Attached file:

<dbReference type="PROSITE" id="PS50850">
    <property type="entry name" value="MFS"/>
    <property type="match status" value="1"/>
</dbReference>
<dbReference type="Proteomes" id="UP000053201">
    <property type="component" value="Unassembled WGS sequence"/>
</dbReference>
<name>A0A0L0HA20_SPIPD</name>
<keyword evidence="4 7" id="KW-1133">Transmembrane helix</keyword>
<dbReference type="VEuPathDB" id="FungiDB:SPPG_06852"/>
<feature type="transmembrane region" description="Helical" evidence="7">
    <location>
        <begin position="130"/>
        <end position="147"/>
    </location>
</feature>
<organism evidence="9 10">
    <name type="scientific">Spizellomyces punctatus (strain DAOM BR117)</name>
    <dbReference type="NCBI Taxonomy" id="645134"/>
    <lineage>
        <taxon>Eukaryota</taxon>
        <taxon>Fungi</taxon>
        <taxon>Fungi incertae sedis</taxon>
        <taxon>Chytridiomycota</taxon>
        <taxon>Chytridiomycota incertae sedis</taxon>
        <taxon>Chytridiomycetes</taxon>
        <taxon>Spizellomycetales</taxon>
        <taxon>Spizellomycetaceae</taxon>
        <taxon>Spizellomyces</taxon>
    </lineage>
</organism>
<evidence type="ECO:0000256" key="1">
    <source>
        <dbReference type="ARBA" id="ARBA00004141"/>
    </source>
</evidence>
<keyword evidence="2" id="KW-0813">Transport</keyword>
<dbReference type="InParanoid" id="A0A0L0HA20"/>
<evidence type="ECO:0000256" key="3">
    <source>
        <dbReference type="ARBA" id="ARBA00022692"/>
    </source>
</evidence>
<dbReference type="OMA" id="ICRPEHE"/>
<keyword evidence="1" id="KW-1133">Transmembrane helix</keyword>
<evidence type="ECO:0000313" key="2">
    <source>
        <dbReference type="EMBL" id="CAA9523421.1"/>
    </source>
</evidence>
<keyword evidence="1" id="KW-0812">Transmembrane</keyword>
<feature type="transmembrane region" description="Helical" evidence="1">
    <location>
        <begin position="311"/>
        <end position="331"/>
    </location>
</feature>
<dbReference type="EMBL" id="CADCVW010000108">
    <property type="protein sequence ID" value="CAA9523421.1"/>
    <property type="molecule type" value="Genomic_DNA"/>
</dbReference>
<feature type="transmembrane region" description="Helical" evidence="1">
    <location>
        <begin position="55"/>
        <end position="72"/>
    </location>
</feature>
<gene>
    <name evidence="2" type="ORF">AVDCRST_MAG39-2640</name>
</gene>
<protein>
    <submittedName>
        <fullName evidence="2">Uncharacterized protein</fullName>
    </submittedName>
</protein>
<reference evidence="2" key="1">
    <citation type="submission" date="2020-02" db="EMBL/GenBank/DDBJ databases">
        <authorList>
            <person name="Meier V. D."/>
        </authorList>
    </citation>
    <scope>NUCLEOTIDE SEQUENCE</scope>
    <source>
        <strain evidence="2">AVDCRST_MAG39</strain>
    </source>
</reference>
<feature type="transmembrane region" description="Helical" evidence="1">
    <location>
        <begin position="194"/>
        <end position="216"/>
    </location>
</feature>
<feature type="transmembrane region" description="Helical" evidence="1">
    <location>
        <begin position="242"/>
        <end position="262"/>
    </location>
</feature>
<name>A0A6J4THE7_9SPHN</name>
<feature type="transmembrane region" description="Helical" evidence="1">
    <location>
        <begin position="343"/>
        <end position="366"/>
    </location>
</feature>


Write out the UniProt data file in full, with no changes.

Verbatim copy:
<dbReference type="PROSITE" id="PS50850">
    <property type="entry name" value="MFS"/>
    <property type="match status" value="1"/>
</dbReference>
<dbReference type="Proteomes" id="UP000053201">
    <property type="component" value="Unassembled WGS sequence"/>
</dbReference>
<name>A0A0L0HA20_SPIPD</name>
<keyword evidence="4 7" id="KW-1133">Transmembrane helix</keyword>
<dbReference type="VEuPathDB" id="FungiDB:SPPG_06852"/>
<feature type="transmembrane region" description="Helical" evidence="7">
    <location>
        <begin position="130"/>
        <end position="147"/>
    </location>
</feature>
<organism evidence="9 10">
    <name type="scientific">Spizellomyces punctatus (strain DAOM BR117)</name>
    <dbReference type="NCBI Taxonomy" id="645134"/>
    <lineage>
        <taxon>Eukaryota</taxon>
        <taxon>Fungi</taxon>
        <taxon>Fungi incertae sedis</taxon>
        <taxon>Chytridiomycota</taxon>
        <taxon>Chytridiomycota incertae sedis</taxon>
        <taxon>Chytridiomycetes</taxon>
        <taxon>Spizellomycetales</taxon>
        <taxon>Spizellomycetaceae</taxon>
        <taxon>Spizellomyces</taxon>
    </lineage>
</organism>
<evidence type="ECO:0000256" key="1">
    <source>
        <dbReference type="ARBA" id="ARBA00004141"/>
    </source>
</evidence>
<keyword evidence="2" id="KW-0813">Transport</keyword>
<dbReference type="InParanoid" id="A0A0L0HA20"/>
<evidence type="ECO:0000256" key="3">
    <source>
        <dbReference type="ARBA" id="ARBA00022692"/>
    </source>
</evidence>
<dbReference type="OMA" id="ICRPEHE"/>
<keyword evidence="1" id="KW-1133">Transmembrane helix</keyword>
<evidence type="ECO:0000313" key="2">
    <source>
        <dbReference type="EMBL" id="CAA9523421.1"/>
    </source>
</evidence>
<keyword evidence="1" id="KW-0812">Transmembrane</keyword>
<feature type="transmembrane region" description="Helical" evidence="1">
    <location>
        <begin position="311"/>
        <end position="331"/>
    </location>
</feature>
<dbReference type="EMBL" id="CADCVW010000108">
    <property type="protein sequence ID" value="CAA9523421.1"/>
    <property type="molecule type" value="Genomic_DNA"/>
</dbReference>
<feature type="transmembrane region" description="Helical" evidence="1">
    <location>
        <begin position="55"/>
        <end position="72"/>
    </location>
</feature>
<gene>
    <name evidence="2" type="ORF">AVDCRST_MAG39-2640</name>
</gene>
<protein>
    <submittedName>
        <fullName evidence="2">Uncharacterized protein</fullName>
    </submittedName>
</protein>
<reference evidence="2" key="1">
    <citation type="submission" date="2020-02" db="EMBL/GenBank/DDBJ databases">
        <authorList>
            <person name="Meier V. D."/>
        </authorList>
    </citation>
    <scope>NUCLEOTIDE SEQUENCE</scope>
    <source>
        <strain evidence="2">AVDCRST_MAG39</strain>
    </source>
</reference>
<feature type="transmembrane region" description="Helical" evidence="1">
    <location>
        <begin position="194"/>
        <end position="216"/>
    </location>
</feature>
<feature type="transmembrane region" description="Helical" evidence="1">
    <location>
        <begin position="242"/>
        <end position="262"/>
    </location>
</feature>
<name>A0A6J4THE7_9SPHN</name>
<feature type="transmembrane region" description="Helical" evidence="1">
    <location>
        <begin position="343"/>
        <end position="366"/>
    </location>
</feature>